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    In Brief: Amazon Buys Twitch for $970 Million

    Can you believe that the Variety report that Google acquired video streaming service Twitch for a billion dollars was three months ago? Three months on, and there had been no official word from either party about an acquisition, only the closing of Twitch predecessor Justin.Tv and changing policies on Twitch's platform to remove unauthorized audio. (Arstechnica's Ron Amadeo had a good take on why recent changes seemed so bizzare). Well, it seems that Google may not actually be picking up Twitch, as the Wall Street Journal today reports. Instead, it's Amazon that may be acquiring the service, with Bloomberg and Recode sources saying that the announcement could be made later today. What do you think about Amazon potentially owning and running Twitch?

    Update: Amazon has announced that it has acquired Twitch for $970 million in cash. Twitch's CEO explains the reasoning for the acquisition and that Twitch will continue operate independently from its new owner.

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    Watch Robots Make Cake

    This has been a morning of self-discovery for me. I was surprised to learn that I really enjoy watching robots make cake. In my dive down the rabbit hole that is ads for cake-making robots on YouTube, I also discovered that the music on factory equipment sales videos is outstanding. I put a handful of my favorites in a playlist for you.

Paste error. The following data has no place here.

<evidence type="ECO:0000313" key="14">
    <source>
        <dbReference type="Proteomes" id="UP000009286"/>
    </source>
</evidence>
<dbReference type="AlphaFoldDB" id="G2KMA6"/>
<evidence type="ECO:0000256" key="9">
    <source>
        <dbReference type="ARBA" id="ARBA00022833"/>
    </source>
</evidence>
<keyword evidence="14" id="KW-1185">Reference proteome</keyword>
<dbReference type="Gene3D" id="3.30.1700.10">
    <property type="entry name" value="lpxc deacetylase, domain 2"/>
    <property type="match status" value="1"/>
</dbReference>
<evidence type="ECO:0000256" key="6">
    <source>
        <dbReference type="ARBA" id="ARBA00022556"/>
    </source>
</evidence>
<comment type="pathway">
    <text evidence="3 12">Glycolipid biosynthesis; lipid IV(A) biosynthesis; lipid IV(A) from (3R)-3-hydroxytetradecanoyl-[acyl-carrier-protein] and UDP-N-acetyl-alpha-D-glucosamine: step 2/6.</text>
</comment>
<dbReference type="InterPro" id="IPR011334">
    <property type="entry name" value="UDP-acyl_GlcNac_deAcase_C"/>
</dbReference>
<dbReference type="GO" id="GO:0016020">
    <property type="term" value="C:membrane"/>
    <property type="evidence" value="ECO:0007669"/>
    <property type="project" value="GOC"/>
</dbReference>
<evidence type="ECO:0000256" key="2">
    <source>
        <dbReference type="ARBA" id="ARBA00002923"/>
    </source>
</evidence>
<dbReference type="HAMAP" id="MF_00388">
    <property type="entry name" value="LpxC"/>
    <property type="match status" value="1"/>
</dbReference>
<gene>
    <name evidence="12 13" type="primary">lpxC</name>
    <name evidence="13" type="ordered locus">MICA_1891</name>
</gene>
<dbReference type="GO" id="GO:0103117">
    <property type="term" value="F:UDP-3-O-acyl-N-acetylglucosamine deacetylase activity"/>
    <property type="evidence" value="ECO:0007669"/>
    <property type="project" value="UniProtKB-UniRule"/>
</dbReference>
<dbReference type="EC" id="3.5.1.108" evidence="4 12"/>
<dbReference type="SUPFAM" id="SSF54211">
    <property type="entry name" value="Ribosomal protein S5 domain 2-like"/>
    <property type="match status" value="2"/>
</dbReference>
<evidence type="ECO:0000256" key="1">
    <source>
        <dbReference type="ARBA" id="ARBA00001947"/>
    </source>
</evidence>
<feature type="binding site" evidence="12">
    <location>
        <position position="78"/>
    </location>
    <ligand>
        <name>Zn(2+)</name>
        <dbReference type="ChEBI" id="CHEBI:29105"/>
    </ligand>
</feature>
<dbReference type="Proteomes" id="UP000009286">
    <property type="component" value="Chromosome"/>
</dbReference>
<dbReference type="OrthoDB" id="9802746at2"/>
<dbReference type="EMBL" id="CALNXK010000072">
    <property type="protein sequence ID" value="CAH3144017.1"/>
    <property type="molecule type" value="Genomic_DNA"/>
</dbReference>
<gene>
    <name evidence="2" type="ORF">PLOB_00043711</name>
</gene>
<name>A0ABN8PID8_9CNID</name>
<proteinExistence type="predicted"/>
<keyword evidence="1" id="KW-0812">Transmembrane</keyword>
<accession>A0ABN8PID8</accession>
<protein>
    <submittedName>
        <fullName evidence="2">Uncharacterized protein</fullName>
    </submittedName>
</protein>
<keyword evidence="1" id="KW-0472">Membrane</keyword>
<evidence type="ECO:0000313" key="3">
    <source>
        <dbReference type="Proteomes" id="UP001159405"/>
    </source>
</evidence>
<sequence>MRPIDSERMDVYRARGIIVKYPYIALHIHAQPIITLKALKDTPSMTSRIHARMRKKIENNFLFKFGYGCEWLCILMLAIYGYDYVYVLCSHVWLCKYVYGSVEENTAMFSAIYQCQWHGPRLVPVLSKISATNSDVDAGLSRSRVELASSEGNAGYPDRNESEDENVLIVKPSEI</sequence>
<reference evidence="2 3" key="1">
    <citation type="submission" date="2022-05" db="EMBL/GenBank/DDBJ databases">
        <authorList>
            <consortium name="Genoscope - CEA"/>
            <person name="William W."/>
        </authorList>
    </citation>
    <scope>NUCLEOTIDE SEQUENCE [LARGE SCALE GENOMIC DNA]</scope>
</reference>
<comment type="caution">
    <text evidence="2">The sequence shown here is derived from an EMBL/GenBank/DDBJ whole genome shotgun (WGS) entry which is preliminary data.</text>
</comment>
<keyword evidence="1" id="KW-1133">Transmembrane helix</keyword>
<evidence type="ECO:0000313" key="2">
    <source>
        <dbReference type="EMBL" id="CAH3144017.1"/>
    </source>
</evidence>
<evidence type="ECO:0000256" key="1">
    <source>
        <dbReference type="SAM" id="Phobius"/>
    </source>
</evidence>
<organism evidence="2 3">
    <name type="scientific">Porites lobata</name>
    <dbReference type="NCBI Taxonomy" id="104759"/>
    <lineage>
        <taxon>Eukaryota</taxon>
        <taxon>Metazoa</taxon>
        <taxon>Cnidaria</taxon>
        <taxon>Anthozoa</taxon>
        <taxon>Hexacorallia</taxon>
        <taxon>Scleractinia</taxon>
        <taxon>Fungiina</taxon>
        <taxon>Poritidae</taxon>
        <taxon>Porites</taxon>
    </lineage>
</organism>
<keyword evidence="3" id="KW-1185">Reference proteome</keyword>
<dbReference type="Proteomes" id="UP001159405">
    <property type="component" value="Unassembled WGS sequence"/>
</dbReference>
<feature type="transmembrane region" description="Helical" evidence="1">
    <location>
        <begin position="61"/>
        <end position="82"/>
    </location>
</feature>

Google Play App Roundup: Afterlight, Deep Under the Sky, and Snapshot

    It's time to make your phone better not through hard work and determination, but by installing some apps. That's a lot easier. This is the Google Play App Roundup where we find the best new and newly updated stuff on Android. Hit the links to open the Play Store.

    This week we've got a few new ways to get better photos, plus some alien jellyfish.

    Afterlight

    In the realm of image editing on iOS, Afterlight is one of the most popular options. This app has amassed a huge number of downloads in spite of the $0.99 price tag in a sea of free alternatives. Surely there must be something to it then, right? Now is your chance to find out as this image editor has arrived in the Play Store.